disney cocktail bars
Photo courtesy of Disney. Credit: Scott Watt.

Walt Disney World and its surrounding resorts serve alcoholic beverages. That’s not news, and plenty has been written on the topic. But most articles act as survival guides, issuing tips for making the most of a bad situation. Because you know the beers will be macro, the wines will be sweet, and those Disney cocktails, if you dare, will be frozen and saccharine. So it’s about making the most of a desperate situation, right?

Turns out, no.

Because whether it was in reaction to guests’ discontent or national hospitality trends that have embraced better drinking, Disney has made a serious effort over the past year to win over the cocktail set that’s interested in more than paper umbrellas and souvenir mugs. Since the fall of 2015, three bars with an emphasis on quality cocktails have opened on Disney property: Jock Lindsey’s Hangar Bar in Disney Springs, AbracadaBar at Disney’s BoardWalk Resort and Nomad Lounge at Animal Kingdom.

Now, you might’ve emitted an audible scoffing noise when seeing the words “Disney” and “quality cocktails” together in the same sentence. And I don’t blame you. I thought much of the same—but I was also curious.

Curious enough to seek out all three bars when I had the chance to visit Disney World at the end of February. Because Disney was making a play for the discerning drinker, I decided that I was going to judge them by the same standards I’d apply to the best bars in Boston, my hometown. I didn’t want to declare that something was “good for Disney”—I instead wanted to find mixed drinks I’d be happy to receive in Boston or any other respectable drinking city.

Nomad Lounge

Tempting Tigress Nomad Lounge

The Tempting Tigress at Nomad Lounge. Credit: Disney.

As the only one of those three bars located on actual park property, I had the most interest—and highest hopes—for Nomad Lounge. The bar is attached to higher-end restaurant Tiffins, and the pair opened together in May 2016.

The Nomad Lounge consists of an inside bar and an outdoor veranda filled with lounge-y chairs and sofas. There’s an explorer’s club vibe going on, and it overlooks an artificial river and a large wall concealing what will soon be a new, Avatar-themed portion of the park.

But as I take a seat on the veranda, I’m more struck by what I don’t see: strollers or children. Instead the veranda is filled with groups of twenty-something women huddled around sofas and empty glasses, and if it weren’t for the occasional mouse ears sighting, the scene wouldn’t look out of place in Austin, Atlanta, or any other place where people drink outside.

In keeping with the attached restaurant’s concept, the drinks menu at Nomad Lounge is inspired by flavors found in Africa, Asia and South America. A neatly-illustrated menu featuring watercolor images of the drinks included such respectable spirits as Batavia arrack and mezcal.

For my first drink, I selected the Tempting Tigress, which our waitress described as a good choice for fans of the Old-Fashioned. It’s made with Russell’s Reserve 10 Year Old Bourbon, St. Elizabeth’s Allspice Dram, tamarind syrup and lime juice, and comes served on ice in a rocks glass with a slice of lemon. And just like that, my first taste of Disney’s new approach to drinking is damn good.

The citrus makes the drink instantly refreshing, but doesn’t drown out the bourbon. The tamarind syrup is not overpowering or cloying like I feared, but supplies a deep, fruit flavor that lingers with allspice after the lime and bourbon run their course. In other words, it’s the ideal bourbon drink for the warm Florida climate.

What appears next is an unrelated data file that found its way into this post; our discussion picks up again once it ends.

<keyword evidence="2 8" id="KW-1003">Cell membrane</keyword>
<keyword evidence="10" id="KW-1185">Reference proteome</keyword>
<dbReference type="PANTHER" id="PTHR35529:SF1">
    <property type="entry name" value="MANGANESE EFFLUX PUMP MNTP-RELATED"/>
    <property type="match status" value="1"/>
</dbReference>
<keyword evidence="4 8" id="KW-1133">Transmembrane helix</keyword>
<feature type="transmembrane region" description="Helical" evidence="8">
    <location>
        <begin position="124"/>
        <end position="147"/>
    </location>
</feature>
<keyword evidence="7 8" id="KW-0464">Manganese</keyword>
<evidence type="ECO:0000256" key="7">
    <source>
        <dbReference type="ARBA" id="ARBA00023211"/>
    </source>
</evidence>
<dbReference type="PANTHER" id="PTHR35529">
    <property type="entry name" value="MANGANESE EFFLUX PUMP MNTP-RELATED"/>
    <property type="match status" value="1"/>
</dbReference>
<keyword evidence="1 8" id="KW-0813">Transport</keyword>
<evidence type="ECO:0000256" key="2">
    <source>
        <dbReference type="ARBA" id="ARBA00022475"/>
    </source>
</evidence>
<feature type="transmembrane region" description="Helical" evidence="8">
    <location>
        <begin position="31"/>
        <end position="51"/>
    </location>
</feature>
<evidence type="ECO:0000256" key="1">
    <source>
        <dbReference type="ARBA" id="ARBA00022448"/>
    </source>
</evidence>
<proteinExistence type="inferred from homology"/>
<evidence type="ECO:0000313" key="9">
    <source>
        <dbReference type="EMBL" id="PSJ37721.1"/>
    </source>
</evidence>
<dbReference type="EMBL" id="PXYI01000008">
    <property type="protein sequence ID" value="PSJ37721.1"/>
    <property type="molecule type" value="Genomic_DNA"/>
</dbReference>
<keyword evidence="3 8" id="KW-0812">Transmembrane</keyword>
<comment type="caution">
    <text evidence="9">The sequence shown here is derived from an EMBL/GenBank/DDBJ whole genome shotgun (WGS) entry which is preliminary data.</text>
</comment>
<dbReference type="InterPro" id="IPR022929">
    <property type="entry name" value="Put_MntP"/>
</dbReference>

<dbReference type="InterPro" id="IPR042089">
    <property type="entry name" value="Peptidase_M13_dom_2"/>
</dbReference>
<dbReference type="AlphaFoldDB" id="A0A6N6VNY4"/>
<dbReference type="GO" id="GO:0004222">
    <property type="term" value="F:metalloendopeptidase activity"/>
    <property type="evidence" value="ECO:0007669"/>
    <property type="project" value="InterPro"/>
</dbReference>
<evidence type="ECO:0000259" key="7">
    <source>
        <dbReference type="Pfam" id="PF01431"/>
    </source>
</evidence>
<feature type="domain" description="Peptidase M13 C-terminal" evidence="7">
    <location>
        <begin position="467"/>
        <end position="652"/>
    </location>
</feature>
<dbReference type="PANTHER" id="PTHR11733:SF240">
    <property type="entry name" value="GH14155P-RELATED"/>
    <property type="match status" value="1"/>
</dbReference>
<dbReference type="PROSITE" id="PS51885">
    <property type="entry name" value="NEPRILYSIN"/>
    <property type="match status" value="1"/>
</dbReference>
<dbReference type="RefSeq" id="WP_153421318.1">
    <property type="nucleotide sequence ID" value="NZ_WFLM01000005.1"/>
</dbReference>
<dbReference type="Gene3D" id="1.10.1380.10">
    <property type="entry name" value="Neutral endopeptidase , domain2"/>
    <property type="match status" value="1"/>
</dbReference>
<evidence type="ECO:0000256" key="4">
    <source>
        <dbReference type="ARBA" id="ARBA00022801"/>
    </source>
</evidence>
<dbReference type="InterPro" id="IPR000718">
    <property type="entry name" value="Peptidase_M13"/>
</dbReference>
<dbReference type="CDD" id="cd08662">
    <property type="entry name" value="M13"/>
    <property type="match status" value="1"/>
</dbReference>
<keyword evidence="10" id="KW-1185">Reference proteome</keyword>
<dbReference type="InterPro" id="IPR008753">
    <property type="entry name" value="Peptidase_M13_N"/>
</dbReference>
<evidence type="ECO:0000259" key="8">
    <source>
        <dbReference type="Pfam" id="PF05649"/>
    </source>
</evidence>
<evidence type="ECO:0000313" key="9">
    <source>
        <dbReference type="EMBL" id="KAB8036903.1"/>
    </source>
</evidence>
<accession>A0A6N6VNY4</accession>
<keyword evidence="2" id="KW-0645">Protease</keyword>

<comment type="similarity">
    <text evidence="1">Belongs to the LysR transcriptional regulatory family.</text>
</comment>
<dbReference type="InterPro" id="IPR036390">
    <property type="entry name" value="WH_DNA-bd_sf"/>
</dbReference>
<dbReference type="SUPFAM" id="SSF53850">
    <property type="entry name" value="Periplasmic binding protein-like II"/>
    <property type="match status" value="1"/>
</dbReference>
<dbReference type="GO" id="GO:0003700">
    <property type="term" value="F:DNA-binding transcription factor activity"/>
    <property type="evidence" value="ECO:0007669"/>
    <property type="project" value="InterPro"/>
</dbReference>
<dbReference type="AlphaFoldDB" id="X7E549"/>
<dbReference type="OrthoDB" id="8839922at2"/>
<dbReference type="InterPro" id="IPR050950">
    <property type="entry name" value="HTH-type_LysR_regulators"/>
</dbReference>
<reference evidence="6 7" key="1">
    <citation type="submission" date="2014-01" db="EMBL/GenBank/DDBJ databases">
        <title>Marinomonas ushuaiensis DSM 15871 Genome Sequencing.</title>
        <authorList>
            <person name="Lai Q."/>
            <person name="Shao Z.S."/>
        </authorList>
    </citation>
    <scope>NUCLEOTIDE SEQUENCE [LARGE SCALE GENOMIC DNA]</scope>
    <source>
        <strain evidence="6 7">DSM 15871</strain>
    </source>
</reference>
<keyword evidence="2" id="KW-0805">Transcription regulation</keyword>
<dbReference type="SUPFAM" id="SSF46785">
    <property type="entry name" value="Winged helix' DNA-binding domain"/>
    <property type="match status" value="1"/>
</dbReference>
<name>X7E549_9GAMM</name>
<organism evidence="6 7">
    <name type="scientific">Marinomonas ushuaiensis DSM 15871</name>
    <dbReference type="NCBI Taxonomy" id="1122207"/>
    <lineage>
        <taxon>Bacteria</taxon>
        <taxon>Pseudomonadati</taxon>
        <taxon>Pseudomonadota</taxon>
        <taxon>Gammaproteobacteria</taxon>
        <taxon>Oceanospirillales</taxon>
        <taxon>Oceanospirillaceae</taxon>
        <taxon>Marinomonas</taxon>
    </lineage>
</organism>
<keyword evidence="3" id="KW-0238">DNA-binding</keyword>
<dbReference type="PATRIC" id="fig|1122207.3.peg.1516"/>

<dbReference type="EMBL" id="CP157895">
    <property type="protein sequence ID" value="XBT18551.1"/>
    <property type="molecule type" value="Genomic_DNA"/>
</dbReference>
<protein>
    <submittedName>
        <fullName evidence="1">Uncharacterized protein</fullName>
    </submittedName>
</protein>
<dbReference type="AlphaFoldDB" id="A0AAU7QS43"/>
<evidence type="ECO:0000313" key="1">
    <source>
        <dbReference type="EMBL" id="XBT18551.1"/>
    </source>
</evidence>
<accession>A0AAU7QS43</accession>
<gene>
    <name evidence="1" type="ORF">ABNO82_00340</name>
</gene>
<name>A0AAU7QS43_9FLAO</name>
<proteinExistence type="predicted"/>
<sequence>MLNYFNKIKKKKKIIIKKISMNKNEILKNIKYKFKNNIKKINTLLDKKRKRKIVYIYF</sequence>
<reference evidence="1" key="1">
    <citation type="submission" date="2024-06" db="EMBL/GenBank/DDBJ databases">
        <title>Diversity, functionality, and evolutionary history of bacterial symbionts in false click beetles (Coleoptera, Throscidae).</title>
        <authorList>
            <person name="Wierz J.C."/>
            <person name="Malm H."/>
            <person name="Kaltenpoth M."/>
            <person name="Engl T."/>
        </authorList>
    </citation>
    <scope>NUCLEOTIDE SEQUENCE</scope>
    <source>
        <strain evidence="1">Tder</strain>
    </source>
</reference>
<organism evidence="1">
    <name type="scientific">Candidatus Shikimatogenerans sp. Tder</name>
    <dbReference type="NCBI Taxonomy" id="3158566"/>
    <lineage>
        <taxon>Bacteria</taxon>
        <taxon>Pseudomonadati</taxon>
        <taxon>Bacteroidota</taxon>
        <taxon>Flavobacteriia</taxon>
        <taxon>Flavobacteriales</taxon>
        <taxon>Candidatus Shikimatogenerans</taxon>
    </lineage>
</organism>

Next up, I try the Night Monkey, a combination of Bacardi Gran Reserva Maestro de Ron, guava puree, coffee simple syrup and “a hint of cilantro,” served up in a martini glass. The puree is fresh and surprisingly thick, and the coffee syrup and cilantro make for a respectably complex flavor, complete with a slightly savory ending.

My last drink is the Spice Trader, which popped out at me for its use of Hayman’s Old Tom Gin and Dolin Vermouth Blanc. Its other components were lemon juice, strawberries and soda water. While the sight of Dolin at Disney is promising, my expectations sink when the waitress tells me it is “sort of like a pink lemonade.” Pink lemonade or not, it has a lovely presentation on ice in a rocks glass with a lemon twist and some sort of leaf. Ultimately, the drink exceeds my lowered expectations. The citrus and strawberries neuter the gin, but the overall flavor doesn’t prove syrupy or cloying. It’s not the sort of drink I’d typically order for myself, but if I saw it being passed around on a tray I’d happily extend my hand for one.

With prices ranging from $9.50 to $12.75, and considering the quality spirits employed, Disney’s drinks were beginning to feel like a bargain—especially in comparison to what you’ll find in cities like Boston, New York and San Francisco.

Abracadabar

abracadabar coney negroni

The Coney Negroni at AbracadaBar. Credit: Disney.

AbracadaBar opened in July 2016 at Disney’s BoardWalk resort, which Disney has been trying to make into a nightlife hub.

As the name suggests, there’s a magic theme going on. But it’s also meant to fit in with the resort’s heavy Boardwalk Empire vibes. The end result is a surprisingly small space with art deco tile floors, glass cases filled with Houdini-era magic artifacts and posters of fictitious illusionists and magic acts from the early 20th century.

So it’s not too much of a leap when our waitress tells us that the cocktails are “pre-Prohibition themed.” Indeed, many of the drinks are straight classics with new names—an Old-Fashioned made with Four Roses Small Batch is re-christened the Parlor Trick; a Manhattan with Hudson Rye becomes the Magic Hattan; and it goes on. Most interesting to me is the Coney Negroni, which is really a Boulevardier made with Wild Turkey 101 and Carpano Antica.

I place my order and wait expectantly. I’m pretty pumped to have discovered a Boulevardier at Disney. A glance at the bar raises my hopes further: the staff is stirring drinks within beautiful mixing glasses, and the back bar boasts solid selections from the likes of WhistlePig and Lagavulin.